Also, behind the huge glass draught-proof façade are restaurants, a supermarket, exhibits of the objects found during the excavations and there is talk of opening a cookery school.
The Fenix Food Factory…
Down in the Katendrecht district by the Meuse river, on the south side, we found another Market Hall. The area, once more associated with sailors and good-time girls, has had a face lift and the old warehouses have acquired respectability.
One such warehouse which used to store cotton, coffee and tea has been taken over by one of Rotterdam’s many young entrepreneurs Wouter Bijl and his friends. Today the old warehouse is known as the Fenix Food Factory with a bakery, green grocer, brewery, cider shop, cheese seller, butcher and cafe. The cider store, known as Cider Cider is Wouter’s own special baby, and the first of its kind in the Netherlands.
On a sunny day, sit outside admiring the view across the Meuse to the New York Hotel and the waterfront skyscrapers, or if the weather is less clement inside at one of the rustic tables and chairs.
The produce sold is fresh and good with emphasis on local produce preferably grown within a 50km radius of the city. Apart from its reputation for good quality produce Fenix is also becoming something of a trendy place to visit with various events and tastings regularly taking place.
…and Afternoon Tea
Afternoon tea is always something of a treat and the one served in the New York Hotel (once the headquarters of the Holland America Line) is no exception. From the cake stands piled high with sandwiches and savouries to scones, pastries, cakes and chocolates it is a delicious delight. Afternoon tea is €18.50 per person and reservations can be made for any time between 3.00 p.m. and 5.00 p.m.
Gin, Oyster Mushrooms and Vegetable Soup
But it is not just Wouter Bijl and his entrepreneurial friends who are lighting Rotterdam’s foody fire.
What do you do with all those misshapen vegetables that are perfectly fine to eat but don’t look the part? Easy, you make them into soup. Enter Jente, Chantal and Lisan
ne of KromKommer who launched their delicious soups in May 2014. The soups, sold in sustainable packaging, are pure vegetable with no sugar or gluten. The tomato soup is made from yellow cherry tomatoes, and the range also includes beetroot or carrot. www.kromkommer.com
Bobby’s Schiedam Gin
Sebastiaan van Bokkel’s grandfather loved Jenever and used to make his own using Indonesian herbs and spices. His grandson has taken the tradition one step further and is now making the 42˚ proof gin commercially. Serve it chilled and sip it slowly and wait for the botanicals of lemon grass, cloves, juniper, fennel, cinnamon, black pepper, coriander and rosehips to come to tease your taste buds. www.bobbysdrygin.com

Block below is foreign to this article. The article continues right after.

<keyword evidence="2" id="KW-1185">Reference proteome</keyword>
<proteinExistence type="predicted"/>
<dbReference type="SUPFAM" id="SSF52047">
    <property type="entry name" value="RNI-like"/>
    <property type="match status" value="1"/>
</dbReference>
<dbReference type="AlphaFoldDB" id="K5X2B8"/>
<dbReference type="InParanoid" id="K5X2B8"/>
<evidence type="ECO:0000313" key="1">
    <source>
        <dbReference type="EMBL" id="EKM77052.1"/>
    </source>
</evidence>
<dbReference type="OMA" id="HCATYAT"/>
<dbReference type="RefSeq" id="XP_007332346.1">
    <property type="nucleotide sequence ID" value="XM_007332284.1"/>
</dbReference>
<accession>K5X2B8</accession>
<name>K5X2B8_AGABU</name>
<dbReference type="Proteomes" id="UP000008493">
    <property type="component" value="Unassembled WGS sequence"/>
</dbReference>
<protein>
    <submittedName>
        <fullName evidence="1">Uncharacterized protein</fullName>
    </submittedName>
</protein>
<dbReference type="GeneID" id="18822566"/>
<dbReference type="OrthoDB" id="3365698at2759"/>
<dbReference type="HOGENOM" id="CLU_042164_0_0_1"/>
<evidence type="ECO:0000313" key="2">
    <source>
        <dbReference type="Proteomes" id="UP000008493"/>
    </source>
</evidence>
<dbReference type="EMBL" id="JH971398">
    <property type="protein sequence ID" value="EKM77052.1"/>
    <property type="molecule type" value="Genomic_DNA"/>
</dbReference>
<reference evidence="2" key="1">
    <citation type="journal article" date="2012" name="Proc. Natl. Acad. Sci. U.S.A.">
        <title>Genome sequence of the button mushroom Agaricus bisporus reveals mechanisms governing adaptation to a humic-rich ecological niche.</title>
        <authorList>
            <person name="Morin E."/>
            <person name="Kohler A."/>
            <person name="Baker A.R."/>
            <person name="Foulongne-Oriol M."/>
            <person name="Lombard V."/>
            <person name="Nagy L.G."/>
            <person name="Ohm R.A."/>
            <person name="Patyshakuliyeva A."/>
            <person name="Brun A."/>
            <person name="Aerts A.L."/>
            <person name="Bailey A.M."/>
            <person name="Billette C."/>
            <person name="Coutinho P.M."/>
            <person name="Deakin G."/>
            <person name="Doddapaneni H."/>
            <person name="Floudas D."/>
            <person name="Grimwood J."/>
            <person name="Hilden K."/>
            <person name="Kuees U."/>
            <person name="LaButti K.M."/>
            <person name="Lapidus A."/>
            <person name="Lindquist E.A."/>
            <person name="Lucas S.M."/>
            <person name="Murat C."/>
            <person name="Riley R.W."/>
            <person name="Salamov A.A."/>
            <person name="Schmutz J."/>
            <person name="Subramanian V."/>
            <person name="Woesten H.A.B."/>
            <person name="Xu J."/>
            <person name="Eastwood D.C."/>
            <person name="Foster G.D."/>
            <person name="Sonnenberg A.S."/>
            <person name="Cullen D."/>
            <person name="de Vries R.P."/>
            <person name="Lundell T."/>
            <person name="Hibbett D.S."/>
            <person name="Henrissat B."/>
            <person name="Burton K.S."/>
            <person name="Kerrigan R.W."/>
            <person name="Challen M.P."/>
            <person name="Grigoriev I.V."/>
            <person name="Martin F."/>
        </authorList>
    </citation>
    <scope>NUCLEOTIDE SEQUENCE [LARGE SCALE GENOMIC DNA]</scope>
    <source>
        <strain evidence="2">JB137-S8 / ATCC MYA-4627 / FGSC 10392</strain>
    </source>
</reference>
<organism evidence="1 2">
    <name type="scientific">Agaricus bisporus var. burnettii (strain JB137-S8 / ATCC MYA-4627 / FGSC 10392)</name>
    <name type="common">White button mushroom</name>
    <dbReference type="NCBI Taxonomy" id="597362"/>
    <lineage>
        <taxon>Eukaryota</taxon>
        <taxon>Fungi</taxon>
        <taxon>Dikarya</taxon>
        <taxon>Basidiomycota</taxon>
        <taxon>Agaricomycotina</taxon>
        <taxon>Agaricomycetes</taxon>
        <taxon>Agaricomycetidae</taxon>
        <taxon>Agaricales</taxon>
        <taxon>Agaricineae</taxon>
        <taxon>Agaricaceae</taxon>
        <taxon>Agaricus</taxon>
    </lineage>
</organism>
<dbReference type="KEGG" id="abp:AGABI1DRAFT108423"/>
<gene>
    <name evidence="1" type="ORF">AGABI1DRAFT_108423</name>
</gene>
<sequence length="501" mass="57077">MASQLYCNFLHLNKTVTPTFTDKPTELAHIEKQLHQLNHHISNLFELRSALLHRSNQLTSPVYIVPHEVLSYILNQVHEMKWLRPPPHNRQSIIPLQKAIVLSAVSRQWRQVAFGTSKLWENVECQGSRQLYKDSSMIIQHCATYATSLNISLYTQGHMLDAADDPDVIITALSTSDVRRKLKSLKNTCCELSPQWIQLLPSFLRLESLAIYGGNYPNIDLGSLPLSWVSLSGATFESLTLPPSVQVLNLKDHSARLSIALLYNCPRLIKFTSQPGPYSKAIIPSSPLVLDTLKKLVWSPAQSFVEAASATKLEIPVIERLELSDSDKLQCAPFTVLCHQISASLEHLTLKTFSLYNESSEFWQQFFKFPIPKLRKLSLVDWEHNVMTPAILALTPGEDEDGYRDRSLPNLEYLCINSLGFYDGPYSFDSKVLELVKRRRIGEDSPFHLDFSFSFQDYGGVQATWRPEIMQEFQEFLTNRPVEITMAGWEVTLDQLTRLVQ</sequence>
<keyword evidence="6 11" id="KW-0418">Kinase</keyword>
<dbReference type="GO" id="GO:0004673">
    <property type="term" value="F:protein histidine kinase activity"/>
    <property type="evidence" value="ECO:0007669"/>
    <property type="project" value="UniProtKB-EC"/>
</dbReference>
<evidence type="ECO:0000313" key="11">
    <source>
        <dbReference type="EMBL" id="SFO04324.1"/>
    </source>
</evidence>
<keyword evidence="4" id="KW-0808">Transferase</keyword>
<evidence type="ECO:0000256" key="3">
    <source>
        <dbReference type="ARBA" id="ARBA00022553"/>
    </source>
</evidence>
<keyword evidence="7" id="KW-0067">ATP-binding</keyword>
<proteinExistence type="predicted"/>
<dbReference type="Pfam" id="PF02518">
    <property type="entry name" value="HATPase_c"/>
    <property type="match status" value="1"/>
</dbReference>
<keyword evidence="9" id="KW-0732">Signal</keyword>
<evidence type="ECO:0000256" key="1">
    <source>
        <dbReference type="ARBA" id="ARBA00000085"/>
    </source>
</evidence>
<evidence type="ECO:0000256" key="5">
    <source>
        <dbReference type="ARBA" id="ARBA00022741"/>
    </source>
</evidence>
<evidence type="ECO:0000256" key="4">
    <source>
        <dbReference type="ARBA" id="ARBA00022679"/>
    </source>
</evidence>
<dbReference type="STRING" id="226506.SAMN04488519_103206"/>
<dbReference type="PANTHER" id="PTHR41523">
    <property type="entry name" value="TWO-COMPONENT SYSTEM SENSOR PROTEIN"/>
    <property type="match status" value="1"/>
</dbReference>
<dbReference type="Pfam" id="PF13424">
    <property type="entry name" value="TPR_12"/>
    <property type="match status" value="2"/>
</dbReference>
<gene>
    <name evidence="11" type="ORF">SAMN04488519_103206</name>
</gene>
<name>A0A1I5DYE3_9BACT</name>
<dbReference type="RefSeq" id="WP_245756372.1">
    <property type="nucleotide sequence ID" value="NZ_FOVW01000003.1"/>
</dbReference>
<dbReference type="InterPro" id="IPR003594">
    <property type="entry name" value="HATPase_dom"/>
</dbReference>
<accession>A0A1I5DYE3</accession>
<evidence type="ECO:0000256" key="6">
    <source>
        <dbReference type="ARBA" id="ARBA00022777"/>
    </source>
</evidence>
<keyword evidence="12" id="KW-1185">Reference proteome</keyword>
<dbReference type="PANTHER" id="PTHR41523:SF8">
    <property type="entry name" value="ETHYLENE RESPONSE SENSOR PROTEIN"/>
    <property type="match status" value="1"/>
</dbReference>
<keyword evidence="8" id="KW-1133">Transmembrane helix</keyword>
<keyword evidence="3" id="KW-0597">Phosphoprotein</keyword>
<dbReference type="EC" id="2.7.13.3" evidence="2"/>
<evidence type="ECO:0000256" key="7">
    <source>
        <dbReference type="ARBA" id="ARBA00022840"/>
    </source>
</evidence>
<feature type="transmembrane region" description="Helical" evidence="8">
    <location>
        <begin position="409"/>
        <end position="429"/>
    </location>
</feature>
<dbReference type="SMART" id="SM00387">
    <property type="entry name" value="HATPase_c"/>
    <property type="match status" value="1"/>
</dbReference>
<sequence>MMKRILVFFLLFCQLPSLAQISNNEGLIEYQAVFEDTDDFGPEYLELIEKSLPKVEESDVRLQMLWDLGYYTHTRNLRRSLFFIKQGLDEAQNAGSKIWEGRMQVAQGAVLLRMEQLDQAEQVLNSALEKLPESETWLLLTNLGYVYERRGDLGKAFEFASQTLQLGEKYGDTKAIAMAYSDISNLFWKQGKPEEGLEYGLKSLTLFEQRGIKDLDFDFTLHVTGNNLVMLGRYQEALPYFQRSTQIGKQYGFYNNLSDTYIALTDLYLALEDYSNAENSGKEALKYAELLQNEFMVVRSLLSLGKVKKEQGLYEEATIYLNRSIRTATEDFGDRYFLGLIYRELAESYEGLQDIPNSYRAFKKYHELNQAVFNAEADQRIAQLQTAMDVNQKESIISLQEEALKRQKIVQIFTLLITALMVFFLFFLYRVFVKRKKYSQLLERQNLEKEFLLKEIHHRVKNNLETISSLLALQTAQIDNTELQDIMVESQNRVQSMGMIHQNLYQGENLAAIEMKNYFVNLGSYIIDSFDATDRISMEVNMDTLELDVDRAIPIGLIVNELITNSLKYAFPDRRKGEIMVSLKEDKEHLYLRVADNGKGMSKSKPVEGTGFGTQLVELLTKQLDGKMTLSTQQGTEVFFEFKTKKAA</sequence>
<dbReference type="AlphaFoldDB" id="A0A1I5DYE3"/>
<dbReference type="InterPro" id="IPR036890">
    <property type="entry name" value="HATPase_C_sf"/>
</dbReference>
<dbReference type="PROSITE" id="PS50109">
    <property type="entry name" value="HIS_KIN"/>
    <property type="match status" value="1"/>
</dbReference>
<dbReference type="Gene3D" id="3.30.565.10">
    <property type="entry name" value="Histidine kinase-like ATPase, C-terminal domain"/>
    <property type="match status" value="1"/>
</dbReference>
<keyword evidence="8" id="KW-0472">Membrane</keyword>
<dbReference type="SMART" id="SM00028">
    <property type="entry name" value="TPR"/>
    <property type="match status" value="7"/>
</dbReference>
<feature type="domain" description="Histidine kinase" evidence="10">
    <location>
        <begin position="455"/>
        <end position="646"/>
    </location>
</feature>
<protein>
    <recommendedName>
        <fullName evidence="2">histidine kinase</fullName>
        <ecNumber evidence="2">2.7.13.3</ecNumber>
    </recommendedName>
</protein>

What do you do with an abandoned water park? Siemen Cox and Mark Slegers, had an idea, why not convert the old Tropicana building to mushroom growing. And whilst you are about it – why not grow the oyster mushrooms on spent coffee waste.
Hanging in the changing rooms in the basement of the old pool are bags filled with coffee waste (the coffee grounds are collected by a special bicycle from local coffee bars), mixed with mushroom spawn, etc, which within a few weeks yields a crop of fresh and delicious oyster mushrooms, much to the delight of local restaurants etc.
Incidentally part of the original Tropicana building is now the Aloha bar/restaurant with a terrace offering overlooking the river; an interesting looking menu by the way.
We stayed in the friendly, very modern, stylish, and high-tec citizenM hotel in Rotterdam’s Oude Haven (Old Port), conveniently close to the Markthal. It offers free wi-fi, self-check in, canteenM, and a cocktail bar. www.citizenm.com/rotterdam
Hotel and World Restaurant Bazar – close to the Museumpark on Witte de Withstraat, serving very tasty N African and Middle Eastern dishes with friendly service in colourful, lively surroundings. www.hotelbazar.nl
Hotel New York. www.hotelnewyork.com
Brasserie Pierre – a friendly, informal restaurant offering good food a few minutes’ walk from citizenM on Pannekoekstraat. www.pierrerotterdam.nl
Bar Restaurant Level – also on Pannekoekstraat, a relaxed and lively bar and restaurant offering a wide range of cocktails along with good food and service. www.levelrotterdam.nl